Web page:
In terms of outreach, we have through several projects been in contact with other departments and agencies in the local community throughout the province. We have been involved with the Elementary Education programme through Julie Ellis and myself; Ruth Pike is involved with an evaluation of the Technical Studies programme and the TAP programme (which includes involvement with the York Region and Dufferin-Peel Separate School Boards); Conchita Tan-Willman and myself are involved through the PRIME Mentors Project with the Toronto Board and the Metro Separate School Board, involving 10 elementary schools; Ruth Pike is involved with the Lake Superior Board of Education on a learning skills project; Brian Durell is involved with Ron Ragsdale at OISE in a rather extensive study on the implementation of projects for the use of computers in the classroom; Ralph Dent is engaged in a comparative study of suicide among adolescent students in Sweden, England and Ontario; Rick Volpe is involved in collaborative study with Russ Fleming. These are few of the departments outreach thrusts.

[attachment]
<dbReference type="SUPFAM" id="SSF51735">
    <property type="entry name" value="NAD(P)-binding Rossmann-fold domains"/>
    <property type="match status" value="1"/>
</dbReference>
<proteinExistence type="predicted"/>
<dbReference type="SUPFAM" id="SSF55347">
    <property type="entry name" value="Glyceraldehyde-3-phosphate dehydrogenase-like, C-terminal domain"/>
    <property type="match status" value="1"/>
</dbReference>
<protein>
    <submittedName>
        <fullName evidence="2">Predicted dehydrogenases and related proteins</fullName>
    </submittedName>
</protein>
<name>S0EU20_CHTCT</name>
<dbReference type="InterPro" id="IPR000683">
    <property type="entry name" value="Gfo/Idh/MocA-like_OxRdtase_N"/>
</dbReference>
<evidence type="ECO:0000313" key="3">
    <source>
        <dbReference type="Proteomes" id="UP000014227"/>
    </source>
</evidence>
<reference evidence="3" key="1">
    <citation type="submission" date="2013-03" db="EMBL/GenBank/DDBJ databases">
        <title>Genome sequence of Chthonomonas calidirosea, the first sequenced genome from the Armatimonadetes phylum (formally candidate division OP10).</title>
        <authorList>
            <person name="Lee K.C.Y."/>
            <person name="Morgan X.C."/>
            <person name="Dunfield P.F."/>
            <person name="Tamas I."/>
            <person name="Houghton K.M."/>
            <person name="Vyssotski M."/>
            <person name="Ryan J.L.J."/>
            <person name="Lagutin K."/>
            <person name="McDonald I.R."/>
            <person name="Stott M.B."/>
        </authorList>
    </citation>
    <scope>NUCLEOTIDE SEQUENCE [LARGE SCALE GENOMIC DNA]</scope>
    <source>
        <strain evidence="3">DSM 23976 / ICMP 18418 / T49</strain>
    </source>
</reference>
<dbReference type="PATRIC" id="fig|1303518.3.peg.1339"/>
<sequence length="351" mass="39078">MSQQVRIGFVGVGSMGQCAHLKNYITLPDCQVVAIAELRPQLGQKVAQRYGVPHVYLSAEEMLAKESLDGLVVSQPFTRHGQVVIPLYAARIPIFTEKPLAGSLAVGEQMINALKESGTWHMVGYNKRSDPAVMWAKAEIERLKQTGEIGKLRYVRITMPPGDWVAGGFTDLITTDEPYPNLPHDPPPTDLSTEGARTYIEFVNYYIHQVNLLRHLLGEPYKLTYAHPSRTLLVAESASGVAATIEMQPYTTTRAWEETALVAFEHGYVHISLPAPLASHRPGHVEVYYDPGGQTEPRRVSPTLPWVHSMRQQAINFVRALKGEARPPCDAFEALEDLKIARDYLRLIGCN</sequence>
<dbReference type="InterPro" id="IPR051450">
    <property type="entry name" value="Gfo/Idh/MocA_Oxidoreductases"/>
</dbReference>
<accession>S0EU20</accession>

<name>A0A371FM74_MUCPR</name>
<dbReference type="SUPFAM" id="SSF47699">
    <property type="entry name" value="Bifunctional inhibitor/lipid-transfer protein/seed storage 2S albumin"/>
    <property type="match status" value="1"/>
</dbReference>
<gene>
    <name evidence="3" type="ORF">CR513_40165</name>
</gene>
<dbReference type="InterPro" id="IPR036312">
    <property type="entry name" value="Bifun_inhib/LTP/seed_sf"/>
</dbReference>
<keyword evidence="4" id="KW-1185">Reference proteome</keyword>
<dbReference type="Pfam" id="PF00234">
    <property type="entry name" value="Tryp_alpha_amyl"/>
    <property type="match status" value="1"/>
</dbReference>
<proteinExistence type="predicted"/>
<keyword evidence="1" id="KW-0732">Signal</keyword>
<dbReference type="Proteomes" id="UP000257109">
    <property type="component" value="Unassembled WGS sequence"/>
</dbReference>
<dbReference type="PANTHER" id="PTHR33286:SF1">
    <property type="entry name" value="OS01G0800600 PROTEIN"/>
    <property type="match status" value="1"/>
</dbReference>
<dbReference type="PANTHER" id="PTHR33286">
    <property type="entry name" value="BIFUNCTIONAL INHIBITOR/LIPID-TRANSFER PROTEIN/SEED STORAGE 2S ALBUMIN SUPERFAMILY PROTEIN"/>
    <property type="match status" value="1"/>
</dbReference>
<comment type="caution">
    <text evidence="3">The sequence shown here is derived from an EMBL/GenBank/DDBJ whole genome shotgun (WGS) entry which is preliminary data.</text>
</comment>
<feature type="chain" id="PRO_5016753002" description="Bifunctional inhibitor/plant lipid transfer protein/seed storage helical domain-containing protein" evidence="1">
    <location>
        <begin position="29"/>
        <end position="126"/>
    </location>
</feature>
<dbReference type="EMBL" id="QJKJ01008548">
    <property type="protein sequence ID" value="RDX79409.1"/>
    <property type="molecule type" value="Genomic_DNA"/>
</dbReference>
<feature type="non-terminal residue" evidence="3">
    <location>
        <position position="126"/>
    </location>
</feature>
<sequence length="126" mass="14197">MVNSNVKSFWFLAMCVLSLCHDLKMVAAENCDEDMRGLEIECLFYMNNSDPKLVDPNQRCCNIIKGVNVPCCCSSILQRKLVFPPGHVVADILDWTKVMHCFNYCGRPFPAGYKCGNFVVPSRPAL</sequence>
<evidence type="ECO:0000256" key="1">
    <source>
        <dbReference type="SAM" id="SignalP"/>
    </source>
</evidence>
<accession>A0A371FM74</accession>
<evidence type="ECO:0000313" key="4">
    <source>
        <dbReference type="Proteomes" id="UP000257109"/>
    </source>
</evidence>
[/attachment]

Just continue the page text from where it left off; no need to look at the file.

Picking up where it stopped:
Another outreach thrust in process is the formation of an advisory group to the department. We have approached several people who have expressed an interest in serving in this capacity and who could contribute positively to the deliberations of the department in an on-going review and evaluation of its program offerings. I have invited Dr. Ron Skippon, Chief Psychologist of the Toronto Board to act in this capacity; he has expressed interest in serving. I have also asked the Secondary Education Department to be represented at our departments meetings, as we hope also to have someone from the Elementary Education Department. Others who have been approached and are considering are Prof. Una Elliot for her knowledge of curriculum design. Others will be added from time to time as may be appropriate, perhaps someone from OISE. Carl Corter of ICS has also been invited to attend department meetings. By thus broadening the base of our deliberations I am hopeful that we can make the department's offerings in our teacher education program more innovative and better integrated.